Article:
I have a java script tagged to a <asp:imagebutton> control , the java script fires and works perfectly in IE but not in firefox ,Any asumptions.
(I am .net 1.1 and and added the java script in code-behind using attributes)
i'm trying to implement animation in an app. The frame rate of the animation needs to be variable. To implement this, i have a thread which sleeps for 1/fps seconds, and when it wakes it invalidates the window. Then, the onpaint handler draws the next frame.
Whilst this approach works ok at low frame rates, when things speed up, the animation gets choppy (due to the way in which the message queue is processed).
Is there a better approach? I want to be able to draw at reasonably precise times. Would DirectDraw help? i've never looked at directx, but would be prepared to if it offered a solution to my problem.
I dont know how WMP does what it does. This comes to mind:
- use the right kind of timer
- use double-buffering
- make sure everything you need is in memory before you need it
- precalculate the next frame, so the only real-time thing to do is show it
- possibly work with thread priorities (not recommended if you are not familiar with it).
I have recently worked on a solution that is similar to your needs. I used threads that animated a user control containing other controls, in fact I had multiple user controls being animated on the same form, with different threads.
I used delegates to access a number of variables on the form from my threads.
Also in the form I declared a volatile integer like this:-
private volatile int componentOnPaint
And a public method which will be used by a delegate to return the above value.
Then in your override method for OnPaint in the form, increment the componentOnPaint integer, this way you know how many times the form has been re-painted.
Before your thread has invalidated the form get the componentOnPaint value, invalidate the form and then sleep for a short time using Thread.Sleep(30) (this allows the thread to be re-painted). At the next line of execution check the componentOnPaint value again, if it is greater than before, then continue. Otherwise loop and sleep again, until the value is greater and the form is repainted. Then you would use Thread.Sleep again for a fixed time depending on the animations frame length.
To make the animation smoother, use another delegate to get the delay time (milliseconds) required in between animation cycles. Use DateTime.Now to get the time before you invalidated your form, and use DateTime.Now to get the time after componentOnPaint was greater.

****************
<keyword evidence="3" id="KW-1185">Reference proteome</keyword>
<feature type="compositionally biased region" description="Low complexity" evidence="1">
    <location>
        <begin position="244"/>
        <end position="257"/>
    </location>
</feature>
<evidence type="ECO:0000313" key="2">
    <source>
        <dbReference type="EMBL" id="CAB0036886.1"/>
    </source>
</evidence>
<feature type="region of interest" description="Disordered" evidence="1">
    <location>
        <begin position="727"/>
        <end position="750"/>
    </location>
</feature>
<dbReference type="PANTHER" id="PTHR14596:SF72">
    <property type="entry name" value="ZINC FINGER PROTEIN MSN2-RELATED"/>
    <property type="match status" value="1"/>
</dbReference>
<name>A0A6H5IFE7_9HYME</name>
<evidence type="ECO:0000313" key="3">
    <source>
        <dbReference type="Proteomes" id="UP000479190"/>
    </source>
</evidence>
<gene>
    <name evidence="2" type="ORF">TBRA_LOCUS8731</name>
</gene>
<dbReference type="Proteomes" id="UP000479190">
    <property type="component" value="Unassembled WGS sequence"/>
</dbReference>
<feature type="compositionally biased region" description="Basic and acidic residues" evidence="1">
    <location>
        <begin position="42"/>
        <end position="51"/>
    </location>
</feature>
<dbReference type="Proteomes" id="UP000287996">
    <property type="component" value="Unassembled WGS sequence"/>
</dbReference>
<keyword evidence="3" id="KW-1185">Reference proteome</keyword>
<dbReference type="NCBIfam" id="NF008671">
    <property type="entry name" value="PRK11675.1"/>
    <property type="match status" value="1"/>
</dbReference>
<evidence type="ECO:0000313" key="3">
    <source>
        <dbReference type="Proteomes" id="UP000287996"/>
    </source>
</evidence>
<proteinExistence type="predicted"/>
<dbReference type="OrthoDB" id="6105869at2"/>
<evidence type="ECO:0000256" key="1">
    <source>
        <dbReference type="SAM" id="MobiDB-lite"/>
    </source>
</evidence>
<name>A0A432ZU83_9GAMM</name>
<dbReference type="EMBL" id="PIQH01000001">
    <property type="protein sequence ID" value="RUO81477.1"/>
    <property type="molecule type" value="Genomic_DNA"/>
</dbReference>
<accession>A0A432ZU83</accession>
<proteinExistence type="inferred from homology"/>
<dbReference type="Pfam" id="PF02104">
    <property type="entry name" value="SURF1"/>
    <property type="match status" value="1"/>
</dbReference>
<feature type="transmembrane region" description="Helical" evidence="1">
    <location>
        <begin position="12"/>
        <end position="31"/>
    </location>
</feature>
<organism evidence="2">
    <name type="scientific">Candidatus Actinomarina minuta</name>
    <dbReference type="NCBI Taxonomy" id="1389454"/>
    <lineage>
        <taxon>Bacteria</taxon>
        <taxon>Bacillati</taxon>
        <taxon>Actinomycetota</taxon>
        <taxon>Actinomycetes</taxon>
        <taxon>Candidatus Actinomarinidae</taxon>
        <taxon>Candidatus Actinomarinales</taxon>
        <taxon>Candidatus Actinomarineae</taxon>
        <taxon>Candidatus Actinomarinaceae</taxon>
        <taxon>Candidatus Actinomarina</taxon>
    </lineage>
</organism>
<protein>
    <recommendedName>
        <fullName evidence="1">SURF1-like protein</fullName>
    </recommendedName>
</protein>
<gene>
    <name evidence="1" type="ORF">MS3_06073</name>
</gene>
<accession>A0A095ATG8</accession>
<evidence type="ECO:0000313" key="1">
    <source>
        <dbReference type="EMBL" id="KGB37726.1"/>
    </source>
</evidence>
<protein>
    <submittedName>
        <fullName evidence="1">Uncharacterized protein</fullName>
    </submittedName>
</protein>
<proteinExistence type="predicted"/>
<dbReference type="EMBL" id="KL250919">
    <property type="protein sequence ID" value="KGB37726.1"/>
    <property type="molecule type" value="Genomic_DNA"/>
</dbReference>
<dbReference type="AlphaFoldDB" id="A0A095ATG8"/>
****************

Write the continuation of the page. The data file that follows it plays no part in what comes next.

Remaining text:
This worked for me, using volatile earlier means the variable can act as a semaphore accessible from any thread (hence volatile), so you know if the form has been drawn and you shouldn't miss any frames. The time manipulation should just make your animation smoother.
I think you should first factor in how complicated is the animation you are trying to execute.
Drawing in .NET is not the fastest solution by any means, and usually its as slow as you can get. So your issue might be more related to .NET's drawing performance more than to timing issues...when you demand high frame rates maybe .NET's drawing performance just can't keep up more than the message queue not processing the paint messages (as a matter of fact Invalidate messages skip the application queue and are processed immeadiately, so queueing is not the issue).
For any kind of serious animation I would rely on DirectX or OpenGL. NET Drawing namespace does and adequate job when it comes to what it was meant to do, but animation was not in the list IMHO.
hope this helps
P.D.1: First off, before plunging into new technology, I'd try optimising the code. Even if .NET is slow, it might be enough in your case but maybe your drawing routines are not coded well enough. Make sure you are disposing all disposable objects you "own" in your drawing implementation, you're releasing correctly any unmanaged resources you might be using, etc. Also check if maybe its worthwhile to cache any of objetcs you might be using and that way avoid creating and releasing them on every drawn frame, etc.
P.D.2: If you have to rely on some other solution then you dont have to plunge into 100% native code...check out Managed DirectX.
When I try to read a double value with the console.read method I get a completeley different value. In case of 0 I get 48, in case of 1 I get 49. I think these may be ASCII values. I also tried it with the convert.todouble method, but it didn't work. How can I get the correct values?
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